Product Review

Integra DTC-9.8 THX Ultra2 7.1 SSP

Part I

December, 2007

Sandy Bird



● Codecs: Everything
● Inputs: XLR as well as RCA
● Outputs: Six HDMI, XLR Audio, RCA Audio
● MFR: 5 Hz - 100kHz +1 dB, - 3 dB
● Dimensions: 7.6" H x 17.1" W x 17.5" D
● Weight: 29.3 Pounds
● MSRP: $1,699 USA



The SSP (Surround Sound Processor) world has been a sad place for the last couple of years.  All the mass market companies were implementing HDMI on just about every model of receiver they had, but all the high-end SSP companies hesitated, because HDMI versions kept changing.

Anthem stood out in the crowd as the leader when it came to a respectable HDMI implementation on an SSP with the D2 and AVM50.  Most of the other SSPs that did have HDMI were simple switchers and didn't process the audio over the HDMI.

Unfortunately, people trying to embrace new video formats like HD DVD and Blu-ray required HDMI audio processing to get the most out of the lossless audio locked in the TrueHD and DTS-MA sound tracks on those discs.

This year will be different.  There are several companies now starting to offer good HDMI implementations on SSPs. Integra (Onkyo's high end brand similar to Toyota's Lexus) has decided to set the stage for this entire market by offering an exceptional value to consumers at an unheard of price.  If you have read the book Blue Ocean Strategies, Integra has set themselves up to compete in a Blue Ocean.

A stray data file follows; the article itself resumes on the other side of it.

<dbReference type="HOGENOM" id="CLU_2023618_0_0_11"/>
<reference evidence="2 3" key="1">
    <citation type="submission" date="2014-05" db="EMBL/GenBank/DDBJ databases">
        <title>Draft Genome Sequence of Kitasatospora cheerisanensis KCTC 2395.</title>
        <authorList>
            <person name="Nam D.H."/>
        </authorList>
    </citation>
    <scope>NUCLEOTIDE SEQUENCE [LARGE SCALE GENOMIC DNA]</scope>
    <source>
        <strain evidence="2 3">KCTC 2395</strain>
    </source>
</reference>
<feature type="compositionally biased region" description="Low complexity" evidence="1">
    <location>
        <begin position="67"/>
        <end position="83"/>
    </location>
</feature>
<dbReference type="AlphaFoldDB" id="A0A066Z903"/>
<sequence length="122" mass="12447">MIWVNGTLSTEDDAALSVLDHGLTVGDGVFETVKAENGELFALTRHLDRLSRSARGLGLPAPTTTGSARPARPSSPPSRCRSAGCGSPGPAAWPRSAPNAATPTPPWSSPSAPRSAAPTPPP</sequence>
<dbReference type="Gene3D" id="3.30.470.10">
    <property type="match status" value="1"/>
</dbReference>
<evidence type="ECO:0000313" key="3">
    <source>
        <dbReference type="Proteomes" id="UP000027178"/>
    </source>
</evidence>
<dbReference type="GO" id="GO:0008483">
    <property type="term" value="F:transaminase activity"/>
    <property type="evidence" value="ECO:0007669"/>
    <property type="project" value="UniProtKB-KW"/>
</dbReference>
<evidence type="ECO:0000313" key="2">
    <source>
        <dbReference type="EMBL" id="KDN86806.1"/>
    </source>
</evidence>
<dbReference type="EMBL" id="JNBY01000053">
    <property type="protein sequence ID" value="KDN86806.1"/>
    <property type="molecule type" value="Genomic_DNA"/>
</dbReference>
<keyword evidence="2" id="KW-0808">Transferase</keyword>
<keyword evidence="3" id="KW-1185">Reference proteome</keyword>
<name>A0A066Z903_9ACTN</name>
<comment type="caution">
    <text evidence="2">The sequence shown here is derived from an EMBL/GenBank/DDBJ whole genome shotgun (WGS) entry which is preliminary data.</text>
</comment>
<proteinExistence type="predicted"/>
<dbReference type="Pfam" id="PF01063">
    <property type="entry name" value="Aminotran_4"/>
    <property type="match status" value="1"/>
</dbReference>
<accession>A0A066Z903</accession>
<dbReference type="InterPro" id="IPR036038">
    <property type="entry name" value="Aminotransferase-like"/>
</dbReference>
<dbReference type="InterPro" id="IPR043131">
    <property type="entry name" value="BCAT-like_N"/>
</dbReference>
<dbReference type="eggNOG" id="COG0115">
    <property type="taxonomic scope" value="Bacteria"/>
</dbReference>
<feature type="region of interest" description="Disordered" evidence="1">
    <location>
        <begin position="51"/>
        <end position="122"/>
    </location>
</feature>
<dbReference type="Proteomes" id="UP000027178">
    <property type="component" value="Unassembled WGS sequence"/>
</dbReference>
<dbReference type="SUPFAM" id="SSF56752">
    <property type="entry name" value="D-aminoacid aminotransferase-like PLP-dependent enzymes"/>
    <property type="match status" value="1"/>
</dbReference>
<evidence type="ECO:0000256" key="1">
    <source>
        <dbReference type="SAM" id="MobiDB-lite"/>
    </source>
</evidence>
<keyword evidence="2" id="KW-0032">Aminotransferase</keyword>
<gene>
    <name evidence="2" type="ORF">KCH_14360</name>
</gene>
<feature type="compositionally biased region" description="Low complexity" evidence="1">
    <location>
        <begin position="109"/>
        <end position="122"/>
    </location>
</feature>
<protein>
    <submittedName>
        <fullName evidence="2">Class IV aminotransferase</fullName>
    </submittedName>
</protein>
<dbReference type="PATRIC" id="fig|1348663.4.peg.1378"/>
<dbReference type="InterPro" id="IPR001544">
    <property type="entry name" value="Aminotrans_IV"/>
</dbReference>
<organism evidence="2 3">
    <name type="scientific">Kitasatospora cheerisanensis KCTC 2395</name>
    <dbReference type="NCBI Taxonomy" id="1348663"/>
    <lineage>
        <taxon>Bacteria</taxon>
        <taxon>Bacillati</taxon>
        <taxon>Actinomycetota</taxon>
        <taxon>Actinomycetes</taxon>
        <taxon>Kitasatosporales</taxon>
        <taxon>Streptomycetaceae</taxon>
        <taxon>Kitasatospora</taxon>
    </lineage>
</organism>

Take a look at these features on the 9.8.

Balanced inputs and outputs, something only seen in boutique brands.

Includes top notch video processing (HQV Reon-VX) usually only found in very expensive separate video processors.

Speaker setup a no-brainer with the Audyssey MultEQ XT (includes the mic).

◊ Has four HDMI inputs and two HDMI outputs so you can drive a second display in the room (although not both at the same time).

HDMI 1.3a supporting all of the current Dolby and DTS formats (yes even DTS-MA).

Top of the line 24/192 kHz Burr Brown DACs on all channels.

Measurable performance, not just marketing hype (see our On the Bench section).

Decent looks in a heavy chassis something that means a lot in terms of perceived value for your dollar.

THX Ultra2 Certified (As Brian Florian would explain, this is important, if for nothing other than peace of mind).

RS-232 and Ethernet control for custom installer.

The second part of any Blue Ocean strategy is the value price point. At $1,699 (almost $2000 less than the current nearest competitor), Integra has certainly achieved the right position.

When you pick up the box for the Integra, you will be impressed with its substantial weight.  Comparing it directly to an Anthem D2, the 9.8 build quality is a little on the light side, but that isn't a fair comparison, as the Anthem sells for over $5,000.

The Integra is like most other Japan-manufactured audio components with a solid build, but not overdone.  There is no massive copper plate bolted to the bottom to add an extra 10 pounds, but it does have a nice aluminum front and a toroidal power transformer.

The 9.8

So you can already tell, I am excited about this unit (and have been since I saw it at CEDIA in September).  I have been waiting for an SSP at this price point and functionality to hit the market for some time.